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Rockwell Kent was born in Tarrytown, New York and attended the School of Architecture at Columbia University. There he enrolled in evening and summer classes at renowned art schools, studying with famous artists. Kent worked as an architect for just over ten years, but during this time he made many trips all around the world, which served as a source of inspiration for his masterpieces. His paintings are highly stylized, organic forms acquire geometric qualities and contrasting color relationships.

“Spring Fever. The Berkshires”, (1908)


Kent’s paintings and illustrations depicting Alaska, Tierra del Fuego, Greenland and other remote places that he visited brought him great popularity thanks to his art. Rockwell`s works were collected in major museums, and his reproductions were widely reproduced during his lifetime. Rockwell Kent has also created memorable poetic illustrations for popular novels, including the works of Shakespeare and Herman Melville.

“December Eighth”, 1941

Norman Percevel Rockwell

Norman Rockwell (1894 – 1978) was an American painter and illustrator known for his iconic depictions of American culture. With a myriad of favorite themes, including nuclear families, mischievous children, and small-town life, his work has gained cult status.

Rockwell was born in New York in 1894 and always aspired to be an artist. At the age of fourteen, Norman attended a painting course at the New York School of Fine Arts (known as the Chase School of Art). Two years later, he dropped out of school and studied painting at the National Academy of Design. Soon he joined the Art Students’ Association, where he studied with Thomas Fogarty and George Bridgman.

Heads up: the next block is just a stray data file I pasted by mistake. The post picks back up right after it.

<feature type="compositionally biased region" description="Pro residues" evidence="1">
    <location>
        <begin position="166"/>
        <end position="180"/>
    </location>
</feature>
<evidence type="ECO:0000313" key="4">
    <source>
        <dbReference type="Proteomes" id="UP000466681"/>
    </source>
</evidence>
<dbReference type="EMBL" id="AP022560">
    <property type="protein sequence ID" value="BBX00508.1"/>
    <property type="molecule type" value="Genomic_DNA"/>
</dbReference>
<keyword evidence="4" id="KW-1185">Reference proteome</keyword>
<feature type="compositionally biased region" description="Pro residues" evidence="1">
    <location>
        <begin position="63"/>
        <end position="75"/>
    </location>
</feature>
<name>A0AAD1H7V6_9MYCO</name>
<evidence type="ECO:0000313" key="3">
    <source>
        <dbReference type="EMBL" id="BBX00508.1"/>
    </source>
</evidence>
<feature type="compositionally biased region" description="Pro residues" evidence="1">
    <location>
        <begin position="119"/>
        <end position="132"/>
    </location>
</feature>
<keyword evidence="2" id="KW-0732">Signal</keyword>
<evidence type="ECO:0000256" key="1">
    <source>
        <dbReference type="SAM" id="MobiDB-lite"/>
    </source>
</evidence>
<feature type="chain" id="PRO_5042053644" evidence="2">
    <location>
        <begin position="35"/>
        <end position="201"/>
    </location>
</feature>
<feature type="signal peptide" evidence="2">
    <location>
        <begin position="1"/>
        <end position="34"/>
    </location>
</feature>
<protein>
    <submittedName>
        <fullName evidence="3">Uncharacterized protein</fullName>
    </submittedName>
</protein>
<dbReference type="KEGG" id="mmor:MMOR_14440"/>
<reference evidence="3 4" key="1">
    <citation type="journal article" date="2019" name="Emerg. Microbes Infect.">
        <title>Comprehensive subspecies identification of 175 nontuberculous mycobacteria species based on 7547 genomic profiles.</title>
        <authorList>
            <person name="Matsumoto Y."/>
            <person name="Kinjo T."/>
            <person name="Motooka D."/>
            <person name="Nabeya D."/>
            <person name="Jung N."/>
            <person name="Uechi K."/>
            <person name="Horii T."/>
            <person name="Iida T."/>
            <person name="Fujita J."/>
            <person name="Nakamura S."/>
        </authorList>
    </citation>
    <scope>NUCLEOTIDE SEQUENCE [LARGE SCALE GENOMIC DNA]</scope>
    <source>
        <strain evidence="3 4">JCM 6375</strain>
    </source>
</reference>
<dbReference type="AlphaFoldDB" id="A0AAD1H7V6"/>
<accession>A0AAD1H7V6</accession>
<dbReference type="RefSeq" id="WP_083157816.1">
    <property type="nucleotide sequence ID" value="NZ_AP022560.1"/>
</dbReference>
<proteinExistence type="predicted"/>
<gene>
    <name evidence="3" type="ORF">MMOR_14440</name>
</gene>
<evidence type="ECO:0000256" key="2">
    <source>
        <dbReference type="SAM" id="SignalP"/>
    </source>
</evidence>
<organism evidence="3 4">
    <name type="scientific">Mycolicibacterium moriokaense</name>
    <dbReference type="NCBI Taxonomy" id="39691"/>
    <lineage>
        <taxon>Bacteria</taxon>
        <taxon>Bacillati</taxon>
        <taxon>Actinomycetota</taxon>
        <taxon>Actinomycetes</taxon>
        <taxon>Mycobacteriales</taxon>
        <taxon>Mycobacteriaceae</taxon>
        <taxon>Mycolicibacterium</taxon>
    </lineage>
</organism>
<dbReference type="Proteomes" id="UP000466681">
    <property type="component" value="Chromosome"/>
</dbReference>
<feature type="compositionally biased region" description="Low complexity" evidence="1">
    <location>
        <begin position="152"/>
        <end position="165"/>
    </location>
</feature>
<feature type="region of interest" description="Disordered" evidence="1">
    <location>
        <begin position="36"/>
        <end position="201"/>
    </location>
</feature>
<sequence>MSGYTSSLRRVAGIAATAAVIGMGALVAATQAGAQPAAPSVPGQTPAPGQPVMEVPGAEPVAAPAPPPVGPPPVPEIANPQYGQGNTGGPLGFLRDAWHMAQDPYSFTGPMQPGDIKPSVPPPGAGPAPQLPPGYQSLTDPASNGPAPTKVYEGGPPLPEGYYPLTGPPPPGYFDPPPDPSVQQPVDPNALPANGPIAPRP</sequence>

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“Triple Self-Portrait”, (1960)

Young artist quickly achieved success. He received his first payment of four Christmas cards even before his sixteenth birthday. As a teenager, he was hired as art director for “Boys’ Life”, the official publication of Boy Scouts of America, and illustrating various publications for young people.

“The Four Freedoms”, (1943)

In 1943, Rockwell painted his most famous collection of paintings “The Four Freedoms”. He followed that success with other masterpieces: “Circus Barker and Strongman”, “Redhead Loves Hatty Perkins, “The Problem We All Live With” etc. 

Roy Fox Lichtenstein

“Masterpiece”, (1962)

Roy Fox Lichtenstein (1923–1997) was an American pop artist who became a leading figure in the 20th century contemporary art movement. He was born in New York into the family of a successful developer. As a boy, he was interested in science and comics, and as a teenager he was fond of art. In 1937 he took watercolor lessons at the Parsons School of Design, and in 1940s at the Art Students League under the direction of the famous realist artist Reginald Marsh.

“M-Maybe”, (1965)

Young artist founded his inventive career on imitation, starting with borrowing images from comics and advertisements in the early 1960s, and eventually embracing images of everyday objects, art styles, and art history itself. “Whaaam!” and “Drowning Girl” are generally considered Roy’s best-known works and “Look Mickey” is considered as the most impressive his work. One of most expensive art is “Masterpiece”, which was sold for about $160 million in 2017.